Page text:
Monday, August 4, 2014

Shooting Video With Your Mobile Device

Properly using your mobile device for video.
Properly using your mobile device for video.
Now that pretty much everybody has a video camera, in the form of a mobile device, more and more video from these devices is being viewed. You see video from mobile devices everywhere these days, including the national news.

I have seen a lot of footage from these devices and a lot of it looks horrible. It doesn't require a whole lot of effort to make this sort of video more pleasing for viewers.

Here are some tips o make your mobile device footage a lot easier to watch:

  1. Proper orientation of the recording device. There is NEVER a good reason to shoot video when your device is vertical. Every playback device is designed to be played back horizontally. Too many times people have the still camera mentality: if the subject is vertical, match the aspect of the device to the situation. This is wrong, it just makes for a whole lot of wasted space when it's played back. If you ever see this footage on the news, the news editors usually have to come up with a creative way to fill the empty spaces left and right of the image. This is usually done by  stretching and blurring the image in the background to fill up the entire screen. Do everyone a favor, shoot your video horizontal to begin with.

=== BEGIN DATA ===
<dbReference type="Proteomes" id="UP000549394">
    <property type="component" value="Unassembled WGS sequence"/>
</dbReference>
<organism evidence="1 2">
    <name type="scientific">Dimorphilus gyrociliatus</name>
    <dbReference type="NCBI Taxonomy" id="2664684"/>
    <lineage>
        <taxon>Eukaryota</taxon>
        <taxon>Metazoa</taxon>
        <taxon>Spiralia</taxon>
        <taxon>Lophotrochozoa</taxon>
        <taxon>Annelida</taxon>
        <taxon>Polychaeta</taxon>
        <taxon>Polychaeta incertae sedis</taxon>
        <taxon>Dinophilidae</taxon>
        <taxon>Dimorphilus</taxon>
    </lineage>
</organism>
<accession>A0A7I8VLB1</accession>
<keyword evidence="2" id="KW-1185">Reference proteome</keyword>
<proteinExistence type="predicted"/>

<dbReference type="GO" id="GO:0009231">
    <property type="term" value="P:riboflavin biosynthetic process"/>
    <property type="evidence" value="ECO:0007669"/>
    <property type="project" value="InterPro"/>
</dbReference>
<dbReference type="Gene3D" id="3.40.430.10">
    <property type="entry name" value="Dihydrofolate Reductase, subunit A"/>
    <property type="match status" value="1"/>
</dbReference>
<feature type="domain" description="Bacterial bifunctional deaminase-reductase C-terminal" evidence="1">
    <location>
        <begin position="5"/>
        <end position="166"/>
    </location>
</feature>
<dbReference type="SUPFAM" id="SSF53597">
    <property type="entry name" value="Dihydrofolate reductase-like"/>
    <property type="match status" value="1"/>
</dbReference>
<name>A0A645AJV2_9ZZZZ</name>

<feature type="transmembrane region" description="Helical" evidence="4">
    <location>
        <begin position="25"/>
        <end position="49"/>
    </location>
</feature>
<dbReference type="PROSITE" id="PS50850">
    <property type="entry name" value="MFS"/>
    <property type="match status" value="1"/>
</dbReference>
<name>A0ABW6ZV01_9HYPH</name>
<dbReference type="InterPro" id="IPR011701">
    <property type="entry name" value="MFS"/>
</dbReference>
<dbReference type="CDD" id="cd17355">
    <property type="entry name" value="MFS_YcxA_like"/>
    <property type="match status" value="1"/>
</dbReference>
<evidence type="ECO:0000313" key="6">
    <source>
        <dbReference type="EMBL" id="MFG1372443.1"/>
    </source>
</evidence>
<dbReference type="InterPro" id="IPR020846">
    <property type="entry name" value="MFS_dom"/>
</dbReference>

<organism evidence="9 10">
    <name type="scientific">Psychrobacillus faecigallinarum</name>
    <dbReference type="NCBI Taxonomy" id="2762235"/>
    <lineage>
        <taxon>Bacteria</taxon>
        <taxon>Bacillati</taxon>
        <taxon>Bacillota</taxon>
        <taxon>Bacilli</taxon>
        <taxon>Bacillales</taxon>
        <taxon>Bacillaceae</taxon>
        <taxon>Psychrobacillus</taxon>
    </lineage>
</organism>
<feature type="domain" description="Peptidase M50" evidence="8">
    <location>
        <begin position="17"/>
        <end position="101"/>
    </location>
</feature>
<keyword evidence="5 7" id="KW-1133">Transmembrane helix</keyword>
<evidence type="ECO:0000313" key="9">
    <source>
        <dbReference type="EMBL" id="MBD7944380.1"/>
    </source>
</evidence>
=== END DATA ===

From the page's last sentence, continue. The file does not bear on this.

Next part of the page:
2. Minimize quick camera movement. Try not yo move the camera to different subject areas too often. Your eyes may work that way, but when it's on video, it's too much. It's never a bad idea to either use a tripod, or a camera stabilizer like the Steadicam Smoothee for the iPhone. You's be surprised at how much these devices smooth out the action. (read my review of Steadicam for your iPhone Video Camera or A Great Tripod for Travel). The problem of quick movement is compounded by the rolling shutter found in most mobile devices. Instead of recording the whole frame of video at once, the rolling shutter method records the image as a scan, normally from the top down. Because of the rolling shutter method, the top of the frame is recored at a different point in time from the bottom of the frame. The artifacts can be almost as bad as those related to interlaced video.

  3. Hold you shots. A lot of times people will take video shots the same way they take a snapshot. Shoot a quick bit of footage and then move on to the next thing. This isn't a still photo, you need to hold your shots longer than you think you need. As an editor, I can tell you - it's never long enough. If the shot is too long, it can be trimmed in the edit. Extending a shot in the edit is much more noticeable.

I see these mistakes all the time and it's a very easy fix. Most important is holding the phone horizontally. If the video is worth shooting, it's worth shooting correctly. Why not put a lille more thought into it and make it a whole lot more watchable.

No comments:

Post a Comment